Ear infections are very common in babies and toddlers. Being exposed to colds and other childhood illnesses in a child-care setting can increase the chance of your child also getting an ear infection. Smoking around your baby or bottle-feeding them in a lying position can also increase the chance of them getting an ear infection.
Ear infections may often include fever and earaches. Until you’re able to have your child seen by their healthcare provider, you can keep your little one comfortable by using a pain relieving medication or eardrops with permission from the provider.
Your child may need antibiotics to completely recover from the ear infection. The provider may ask to see your child again after the full course of antibiotics have been taken to double-check on your child’s recovery. During this time, your child can go about their days as normal—there’s no reason to keep them home from day care or school.
Most ear infections tend to be minor and clear up on their own without causing your child problems, so take heart that your child will soon recover from their ear infection and be back to their usual self.
They are usually not serious. Although not contagious, the viral illness that caused the infection can be. Most ear infections happen when a child has already had a cold for a few days.What causes ear infections in babies and toddlers? ›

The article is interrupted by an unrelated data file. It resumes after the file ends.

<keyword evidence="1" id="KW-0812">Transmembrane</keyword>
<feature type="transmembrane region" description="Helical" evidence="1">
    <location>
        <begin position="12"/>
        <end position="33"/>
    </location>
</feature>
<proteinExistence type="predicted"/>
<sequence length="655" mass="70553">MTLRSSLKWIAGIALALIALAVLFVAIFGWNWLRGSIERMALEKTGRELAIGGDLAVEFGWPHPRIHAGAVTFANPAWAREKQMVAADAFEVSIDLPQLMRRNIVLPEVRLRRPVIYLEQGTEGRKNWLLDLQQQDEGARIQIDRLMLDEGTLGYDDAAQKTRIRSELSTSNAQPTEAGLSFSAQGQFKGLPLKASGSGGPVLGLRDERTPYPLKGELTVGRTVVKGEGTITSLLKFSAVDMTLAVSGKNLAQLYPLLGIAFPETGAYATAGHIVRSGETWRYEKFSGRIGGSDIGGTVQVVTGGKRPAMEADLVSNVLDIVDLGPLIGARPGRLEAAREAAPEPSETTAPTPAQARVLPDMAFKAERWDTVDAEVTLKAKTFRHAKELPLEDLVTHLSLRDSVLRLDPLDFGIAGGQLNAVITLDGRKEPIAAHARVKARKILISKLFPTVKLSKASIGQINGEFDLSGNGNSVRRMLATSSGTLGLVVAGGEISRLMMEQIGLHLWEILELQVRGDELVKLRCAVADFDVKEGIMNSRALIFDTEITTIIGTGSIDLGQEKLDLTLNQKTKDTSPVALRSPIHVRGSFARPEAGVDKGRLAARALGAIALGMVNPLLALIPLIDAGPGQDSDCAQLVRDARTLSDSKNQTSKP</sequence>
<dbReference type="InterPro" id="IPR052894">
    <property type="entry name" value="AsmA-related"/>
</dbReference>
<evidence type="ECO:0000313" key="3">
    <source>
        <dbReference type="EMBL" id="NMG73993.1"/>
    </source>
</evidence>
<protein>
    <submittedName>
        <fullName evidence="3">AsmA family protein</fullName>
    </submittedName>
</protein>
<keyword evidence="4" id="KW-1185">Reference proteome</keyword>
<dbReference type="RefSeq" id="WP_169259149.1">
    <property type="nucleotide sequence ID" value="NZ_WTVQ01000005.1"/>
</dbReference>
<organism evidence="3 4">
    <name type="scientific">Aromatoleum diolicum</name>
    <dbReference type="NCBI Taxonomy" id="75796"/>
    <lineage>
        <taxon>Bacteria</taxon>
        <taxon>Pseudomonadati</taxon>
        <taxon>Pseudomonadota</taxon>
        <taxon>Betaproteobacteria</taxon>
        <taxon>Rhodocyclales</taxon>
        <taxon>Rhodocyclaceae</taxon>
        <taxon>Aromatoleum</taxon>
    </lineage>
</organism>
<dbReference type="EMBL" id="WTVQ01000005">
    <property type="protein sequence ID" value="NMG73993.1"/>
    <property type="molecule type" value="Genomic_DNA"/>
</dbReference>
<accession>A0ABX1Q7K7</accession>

What causes an ear infection? An ear infection usually is caused by bacteria and often begins after a child has a sore throat, cold, or other upper respiratory infection.How do you treat an ear infection in a toddler? ›
- Fever and pain medicine: based it on age, consult with doctor. Over-the-counter medications can help reduce pain and fever in your child. ...
- Place a cold pack or warm compress over your child's ear. ...
- Keep child hydrated. ...
- Elevate your child's head. ...
- Watch for ear discharge.
Ear infections are very common in young children. Most ear infections are not cured after the first dose of antibiotic. Often, children don't get better the first day. Most children get better slowly over 2 to 3 days.Should toddler stay home with ear infection? ›
Ear infections are not contagious. Your child can safely return to child care or school after the pain and fever subside. However, he should continue taking the antibiotics as prescribed until the pills or liquid are used up.Is an ear infection an emergency toddler? ›